Publishing in Australia
The novel I’m trying to get published now is an Australian story, with universal themes and appeal of course, but there’s much in the subject matter that Australians will relate to. This means I’m touting it in Australia first before looking elsewhere.
But getting anything new published in Australia can be challenging. It has been for a long time, but with foreign competition, it’s even more difficult.
Some publishing facts (and some opinion too):
- Big W is reportedly the single biggest book retailer in Australia, so if you don’t write commercial fiction of 70-90,000 words that Big W wants to sell, you may be at a disadvantage
- The price of books has gone down with overseas competition, putting greater commercial pressure on publishers
- If you write literary fiction (my novel is literary-commercial crossover) places reserved for new voices are very limited, as in maybe 5 novels per year one publisher claimed. Yes – 5!!
- Fulfilling publishers’ commercial requirements seems more front of house than ever with increased competition
- Character and plot rule, so if you’re attempting to push the boundaries and break some rules, your first novel may be considered too risky, but then again maybe not if you’re brilliant
- All this competition has in my view pushed the Australian mainstream publishing industry towards conservatism. I find a lot of new Australian formulaic and disappointing
- That said, small, independent publishers are taking risks that are paying off. These are the books I tend to find inspiring. Perhaps this is where the future lies for Australian writers whose work may not satisfy mainstream commercial criteria?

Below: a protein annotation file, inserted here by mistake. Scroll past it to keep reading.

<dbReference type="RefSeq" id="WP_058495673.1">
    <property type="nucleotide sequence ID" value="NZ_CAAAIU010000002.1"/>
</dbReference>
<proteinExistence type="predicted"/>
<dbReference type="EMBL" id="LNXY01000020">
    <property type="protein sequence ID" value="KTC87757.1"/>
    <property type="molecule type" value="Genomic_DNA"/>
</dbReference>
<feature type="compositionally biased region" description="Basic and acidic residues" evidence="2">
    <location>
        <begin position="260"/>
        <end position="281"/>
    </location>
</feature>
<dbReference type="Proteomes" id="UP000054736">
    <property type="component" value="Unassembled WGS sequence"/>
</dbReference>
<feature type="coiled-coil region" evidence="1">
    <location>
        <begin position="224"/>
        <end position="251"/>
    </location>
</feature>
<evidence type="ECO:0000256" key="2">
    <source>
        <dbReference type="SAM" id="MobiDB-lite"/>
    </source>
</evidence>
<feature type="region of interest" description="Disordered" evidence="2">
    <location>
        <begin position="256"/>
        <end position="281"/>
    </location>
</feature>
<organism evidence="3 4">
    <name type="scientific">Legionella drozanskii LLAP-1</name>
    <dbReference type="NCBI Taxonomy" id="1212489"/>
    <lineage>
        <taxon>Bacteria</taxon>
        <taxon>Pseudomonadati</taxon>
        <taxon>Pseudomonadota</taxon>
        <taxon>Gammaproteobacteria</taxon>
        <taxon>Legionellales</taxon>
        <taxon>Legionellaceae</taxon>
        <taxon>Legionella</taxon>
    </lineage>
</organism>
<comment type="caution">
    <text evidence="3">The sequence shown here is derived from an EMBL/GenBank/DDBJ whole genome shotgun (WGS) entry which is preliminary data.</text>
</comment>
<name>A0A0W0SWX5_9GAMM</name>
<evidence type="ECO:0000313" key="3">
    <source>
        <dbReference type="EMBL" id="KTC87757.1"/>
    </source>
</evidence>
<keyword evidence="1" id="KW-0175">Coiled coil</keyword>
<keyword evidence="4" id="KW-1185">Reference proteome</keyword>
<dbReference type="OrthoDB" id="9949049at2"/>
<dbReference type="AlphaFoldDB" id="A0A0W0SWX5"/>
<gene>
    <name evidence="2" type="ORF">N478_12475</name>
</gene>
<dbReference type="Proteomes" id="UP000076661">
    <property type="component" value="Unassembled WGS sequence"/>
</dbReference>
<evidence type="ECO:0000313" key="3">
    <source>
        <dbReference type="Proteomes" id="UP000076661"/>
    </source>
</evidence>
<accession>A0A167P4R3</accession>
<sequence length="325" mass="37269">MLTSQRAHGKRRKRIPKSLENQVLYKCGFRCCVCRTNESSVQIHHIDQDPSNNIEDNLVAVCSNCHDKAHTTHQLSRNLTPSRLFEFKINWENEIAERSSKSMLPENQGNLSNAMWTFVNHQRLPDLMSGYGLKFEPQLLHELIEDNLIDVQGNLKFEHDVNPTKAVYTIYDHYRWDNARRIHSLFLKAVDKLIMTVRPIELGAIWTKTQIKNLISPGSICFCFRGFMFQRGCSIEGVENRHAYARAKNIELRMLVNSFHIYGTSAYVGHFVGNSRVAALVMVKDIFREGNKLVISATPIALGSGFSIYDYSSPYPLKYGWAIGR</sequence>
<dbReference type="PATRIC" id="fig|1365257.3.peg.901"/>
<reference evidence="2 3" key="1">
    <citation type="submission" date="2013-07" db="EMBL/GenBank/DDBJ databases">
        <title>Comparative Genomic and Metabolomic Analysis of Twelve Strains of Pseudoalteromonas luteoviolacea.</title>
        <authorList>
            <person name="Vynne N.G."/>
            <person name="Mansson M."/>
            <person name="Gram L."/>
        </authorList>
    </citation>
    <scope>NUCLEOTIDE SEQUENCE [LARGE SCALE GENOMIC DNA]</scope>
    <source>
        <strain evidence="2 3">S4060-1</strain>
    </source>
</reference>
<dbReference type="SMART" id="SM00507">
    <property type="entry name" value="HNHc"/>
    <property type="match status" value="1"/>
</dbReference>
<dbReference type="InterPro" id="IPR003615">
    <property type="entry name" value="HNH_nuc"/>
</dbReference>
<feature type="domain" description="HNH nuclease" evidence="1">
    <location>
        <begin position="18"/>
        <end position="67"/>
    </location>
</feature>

- The pool of book readers isn’t growing in Australia
- Bricks and mortar booksellers are the key to sales for debut novels by Australian authors
- Around a third of trade (commercial) books published in Australia are fiction
- Print books remain the most popular, with e-book sales decreasing before plateauing
- How many times have I heard publishers say they’re looking for the next Bryce Courtenay or Andy Griffiths or Fleur McDonald? Interestingly, I’ve only ever once heard them say they’re looking for the next Patrick White or Geraldine Brooks.
So what can you do to get published?
Should you tailor your fiction to what you think publishers want? Should you cut your text back to fit the word length, make your characters more mainstream, latch on to the latest trend and write in that genre?
Not unless that’s where your passion lies or it will improve your work. Your writing must be the best you can make it, which demands authenticity and tenacity. Writing is testing at the best of times, let alone if you’re not working on something that fires you up, even during the dark times. First and foremost, love what you’re doing.
Don’t compromise, improve your work
Instead focus on making your manuscript the best it can be. Then continue to seek a publisher until you find someone who believes in your work. There are alternative publishing routes you might consider too, which I discuss here.
Publishing is a business, but never forget that writing is an art.